Archive for September 30, 2009

Uh-Oh! Enforced Open Textbooks

I find this new bill pretty scary:Durbin Open Textbook Bill Finally Introduced!.  I don’t have anything against Open Textbooks.  The ones I’ve seen so-far haven’t been very innovative, and I do wonder if it’s a viable model. People deserve to be paid for their effort, and higher quality effort should result in greater pay. That’s the economic force that encourages better materials. Part of what this bill does is fund development of Open Textbooks, and I think it’s a great thing to develop that model.

The scary part of this bill is the enforcement that everything (“curricula and textbooks”) funded by the National Science Foundation must be open source:

In General- Notwithstanding any other provision of law, educational materials such as curricula and textbooks created through grants distributed by Federal agencies, including the National Science Foundation, for use in elementary, secondary, or postsecondary courses shall be licensed under an open license.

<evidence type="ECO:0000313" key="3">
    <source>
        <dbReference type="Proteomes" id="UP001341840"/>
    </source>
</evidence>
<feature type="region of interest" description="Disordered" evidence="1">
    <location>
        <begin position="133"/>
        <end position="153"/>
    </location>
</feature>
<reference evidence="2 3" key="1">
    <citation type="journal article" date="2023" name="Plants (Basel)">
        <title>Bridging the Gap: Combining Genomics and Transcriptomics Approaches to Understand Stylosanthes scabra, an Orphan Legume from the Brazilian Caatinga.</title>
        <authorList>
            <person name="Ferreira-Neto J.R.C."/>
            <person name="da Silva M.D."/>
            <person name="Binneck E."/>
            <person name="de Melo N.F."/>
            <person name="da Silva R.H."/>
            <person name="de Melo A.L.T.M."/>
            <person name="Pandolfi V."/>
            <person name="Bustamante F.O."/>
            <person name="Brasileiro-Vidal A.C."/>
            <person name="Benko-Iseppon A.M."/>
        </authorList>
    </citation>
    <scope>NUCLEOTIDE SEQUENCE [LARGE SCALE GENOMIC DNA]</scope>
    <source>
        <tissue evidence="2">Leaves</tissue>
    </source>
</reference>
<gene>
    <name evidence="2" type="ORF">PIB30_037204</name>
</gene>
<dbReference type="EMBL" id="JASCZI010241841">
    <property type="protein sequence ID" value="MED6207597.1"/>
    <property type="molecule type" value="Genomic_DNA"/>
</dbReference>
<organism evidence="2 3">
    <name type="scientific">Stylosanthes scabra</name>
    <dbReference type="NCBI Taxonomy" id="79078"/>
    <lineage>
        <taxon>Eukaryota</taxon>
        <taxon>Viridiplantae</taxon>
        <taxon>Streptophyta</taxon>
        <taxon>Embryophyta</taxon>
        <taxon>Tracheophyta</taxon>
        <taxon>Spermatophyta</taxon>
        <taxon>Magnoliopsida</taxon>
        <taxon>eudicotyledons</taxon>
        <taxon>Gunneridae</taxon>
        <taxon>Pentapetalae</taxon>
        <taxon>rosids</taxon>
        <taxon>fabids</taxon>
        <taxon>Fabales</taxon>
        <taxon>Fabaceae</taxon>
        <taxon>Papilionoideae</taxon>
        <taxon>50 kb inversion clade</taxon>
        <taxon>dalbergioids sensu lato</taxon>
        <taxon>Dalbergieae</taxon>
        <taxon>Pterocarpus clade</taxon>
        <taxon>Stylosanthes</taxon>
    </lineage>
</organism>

I suspect that most science education innovations in the United States get some part of their funding from NSF.  I am quite confident that most of those innovations in computing education are. Alice, Media Computation, DrScheme — all of them had NSF funding. Under this bill, none of those could be published commercially.

By selling books through a publisher, we (authors, but also the teaching community) get a dissemination mechanism and a support mechanism. I’ve talked to teachers (including university faculty) who won’t use a book unless it’s offered by a publisher — they want to know that it won’t go out of print while they still need it, and that it will be updated as long as there are customers.

As an author, I’m glad that Pearson has a sales staff that goes out and tells people about my books. I want those people to get paid. I don’t know if Pearson can still make money if a percentage of their market decides to simply deal with the PDF and Pearson can only sell to those who don’t trust the author’s website or who want hardcopy.

Under this bill, a commercial publisher can’t put good, well-assessed curricula in a textbook and then disseminate it via a salesperson and bookstore distribution network. How does one get high-quality, sustainable change if you can’t ever pay authors, salespeople, bookstores, and publishers?

September 30, 2009 at 9:37 pm 24 comments


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